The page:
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Ahmadis’ killing in Pakistan

By Zohra Yusuf
August 1 2014


The Human Rights Commission of Pakistan has slammed the mob attack and killing of four members of the Ahmadi community in Gujranwala and burning of five houses as “brutalisation and barbarism stooping to new lows”.

In a statement issued on Monday, the Commission said: “HRCP is shocked and disgusted at the killing of four citizens belonging to the Ahmadi faith in Gujranwala after a blasphemy allegation. Four other Ahmadis were reported to be hospitalised in a critical condition. As things stand in the country now, particularly in Punjab, a blasphemy charge, however unfounded, makes such cold-blooded killings somehow less repulsive. The people who were killed were not even indirectly accused of the blasphemy charge. Their only fault was that they were Ahmadi. Torching women and children in their house simply because of their faith represents brutalisation and barbarism stooping to new lows.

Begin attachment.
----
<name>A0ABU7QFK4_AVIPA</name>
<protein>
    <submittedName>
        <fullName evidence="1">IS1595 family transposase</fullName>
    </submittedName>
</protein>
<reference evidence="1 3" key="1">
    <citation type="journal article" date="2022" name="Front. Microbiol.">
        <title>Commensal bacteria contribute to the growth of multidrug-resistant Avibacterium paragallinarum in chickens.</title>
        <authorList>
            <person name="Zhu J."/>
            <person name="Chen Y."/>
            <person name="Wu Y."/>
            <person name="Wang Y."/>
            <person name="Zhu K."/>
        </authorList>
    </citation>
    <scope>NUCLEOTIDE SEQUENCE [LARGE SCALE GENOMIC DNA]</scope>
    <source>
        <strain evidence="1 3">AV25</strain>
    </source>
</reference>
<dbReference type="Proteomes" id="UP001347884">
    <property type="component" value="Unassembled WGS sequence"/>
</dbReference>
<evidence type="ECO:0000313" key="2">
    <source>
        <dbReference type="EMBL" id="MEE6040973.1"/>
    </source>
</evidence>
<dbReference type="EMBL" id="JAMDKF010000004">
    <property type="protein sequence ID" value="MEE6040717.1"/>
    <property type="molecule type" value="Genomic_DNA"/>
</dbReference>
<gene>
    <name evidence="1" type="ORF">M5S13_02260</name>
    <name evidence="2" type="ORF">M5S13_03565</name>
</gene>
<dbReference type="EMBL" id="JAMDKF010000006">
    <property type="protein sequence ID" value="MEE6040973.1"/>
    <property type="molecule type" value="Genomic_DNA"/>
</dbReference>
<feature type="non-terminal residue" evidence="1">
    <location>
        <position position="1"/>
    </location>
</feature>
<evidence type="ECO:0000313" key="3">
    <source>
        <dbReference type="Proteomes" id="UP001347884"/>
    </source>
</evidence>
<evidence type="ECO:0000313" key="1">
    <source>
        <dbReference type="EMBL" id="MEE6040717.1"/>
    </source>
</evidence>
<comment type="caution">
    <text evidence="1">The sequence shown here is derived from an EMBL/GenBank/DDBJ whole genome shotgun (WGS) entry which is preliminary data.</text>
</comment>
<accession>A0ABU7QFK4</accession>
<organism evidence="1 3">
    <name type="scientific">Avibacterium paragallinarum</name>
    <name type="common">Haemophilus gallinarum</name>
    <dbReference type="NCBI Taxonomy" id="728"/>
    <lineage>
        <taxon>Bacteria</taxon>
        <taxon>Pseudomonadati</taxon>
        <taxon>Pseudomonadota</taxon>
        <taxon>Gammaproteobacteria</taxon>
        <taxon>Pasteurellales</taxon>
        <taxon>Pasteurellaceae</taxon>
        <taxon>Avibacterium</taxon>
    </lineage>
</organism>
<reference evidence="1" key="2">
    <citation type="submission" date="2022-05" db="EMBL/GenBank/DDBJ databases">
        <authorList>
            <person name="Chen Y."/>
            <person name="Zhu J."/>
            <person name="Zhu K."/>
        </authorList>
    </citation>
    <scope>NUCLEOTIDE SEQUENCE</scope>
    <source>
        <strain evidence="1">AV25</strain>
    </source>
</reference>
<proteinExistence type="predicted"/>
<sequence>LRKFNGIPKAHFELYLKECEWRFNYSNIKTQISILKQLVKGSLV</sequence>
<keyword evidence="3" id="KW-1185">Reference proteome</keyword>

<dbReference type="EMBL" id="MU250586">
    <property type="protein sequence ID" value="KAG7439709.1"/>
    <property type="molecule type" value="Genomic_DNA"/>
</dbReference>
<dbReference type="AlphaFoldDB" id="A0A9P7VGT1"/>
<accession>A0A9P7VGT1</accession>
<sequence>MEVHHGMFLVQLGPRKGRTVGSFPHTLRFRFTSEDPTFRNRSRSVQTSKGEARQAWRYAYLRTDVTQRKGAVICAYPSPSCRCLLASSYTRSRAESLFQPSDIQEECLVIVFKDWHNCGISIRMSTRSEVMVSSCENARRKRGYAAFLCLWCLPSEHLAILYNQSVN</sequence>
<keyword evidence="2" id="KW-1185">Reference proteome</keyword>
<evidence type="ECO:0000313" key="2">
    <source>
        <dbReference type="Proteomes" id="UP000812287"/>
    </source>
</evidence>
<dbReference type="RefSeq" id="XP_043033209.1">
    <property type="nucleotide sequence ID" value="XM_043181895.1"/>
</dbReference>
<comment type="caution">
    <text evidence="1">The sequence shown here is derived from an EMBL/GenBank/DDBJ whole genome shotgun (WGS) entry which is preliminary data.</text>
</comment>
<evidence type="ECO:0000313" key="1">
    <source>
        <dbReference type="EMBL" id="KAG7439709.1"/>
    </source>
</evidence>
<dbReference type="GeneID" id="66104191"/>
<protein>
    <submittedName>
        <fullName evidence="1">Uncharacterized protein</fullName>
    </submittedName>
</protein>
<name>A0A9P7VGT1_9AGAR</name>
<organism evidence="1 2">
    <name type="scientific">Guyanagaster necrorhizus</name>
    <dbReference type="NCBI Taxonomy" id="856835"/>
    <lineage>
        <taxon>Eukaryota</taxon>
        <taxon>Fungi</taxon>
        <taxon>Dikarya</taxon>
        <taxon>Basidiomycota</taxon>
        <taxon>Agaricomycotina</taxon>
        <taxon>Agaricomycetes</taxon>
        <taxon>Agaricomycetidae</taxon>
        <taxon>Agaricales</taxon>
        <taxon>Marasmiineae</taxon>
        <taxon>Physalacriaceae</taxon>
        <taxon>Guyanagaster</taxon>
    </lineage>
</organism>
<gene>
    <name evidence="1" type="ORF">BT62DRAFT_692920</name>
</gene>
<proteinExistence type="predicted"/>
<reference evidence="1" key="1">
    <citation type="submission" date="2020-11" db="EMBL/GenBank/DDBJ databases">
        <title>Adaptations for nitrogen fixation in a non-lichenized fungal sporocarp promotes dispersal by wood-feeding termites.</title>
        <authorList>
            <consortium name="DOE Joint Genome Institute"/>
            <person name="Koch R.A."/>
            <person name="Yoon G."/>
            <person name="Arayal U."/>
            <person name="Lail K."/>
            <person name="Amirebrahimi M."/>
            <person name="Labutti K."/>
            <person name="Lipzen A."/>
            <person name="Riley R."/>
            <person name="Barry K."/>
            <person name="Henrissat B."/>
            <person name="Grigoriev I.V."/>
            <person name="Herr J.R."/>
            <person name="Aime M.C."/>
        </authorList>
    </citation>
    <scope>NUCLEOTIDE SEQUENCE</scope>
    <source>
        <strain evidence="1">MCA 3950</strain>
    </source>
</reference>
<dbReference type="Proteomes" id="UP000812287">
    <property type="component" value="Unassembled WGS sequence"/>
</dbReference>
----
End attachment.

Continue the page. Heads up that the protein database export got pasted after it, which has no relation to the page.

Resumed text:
“The community, rights respecting citizens and civil society would and must demand accountability of the mob that cheered as the deceased and injured cried for help. But if prospects for such justice were even remotely realistic, that might have deterred many in the mob from being a part of the heinous enterprise. There are many others who are so blinded by their hate and intolerance that they feel justified in cold-blooded murder, even of children, as was reported from Gujranwala. What agonises HRCP is that nothing concrete is being done to tackle neither of the two tendencies. That the mob was dancing for the TV camera after torching the houses of people who were not even accused of blasphemy proves that the whole episode had nothing to do with blasphemy but was aimed at further vitiminising an already persecuted community. It should not be too difficult to imagine the feelings of members of the targeted community in Gujranwala, or anywhere in Pakistan for that matter.

“HRCP calls for a thorough inquiry to find out why police failed to act as the mob went around a number of Ahmadi localities before they eventually chose the one that they decided to target. Members of the mob and the people who instigated them need to be identified and brought to justice. Most importantly, the biases and intolerance that led to the killing must be rooted out through proactive and meaningful steps if we are to survive as a civilised society.”

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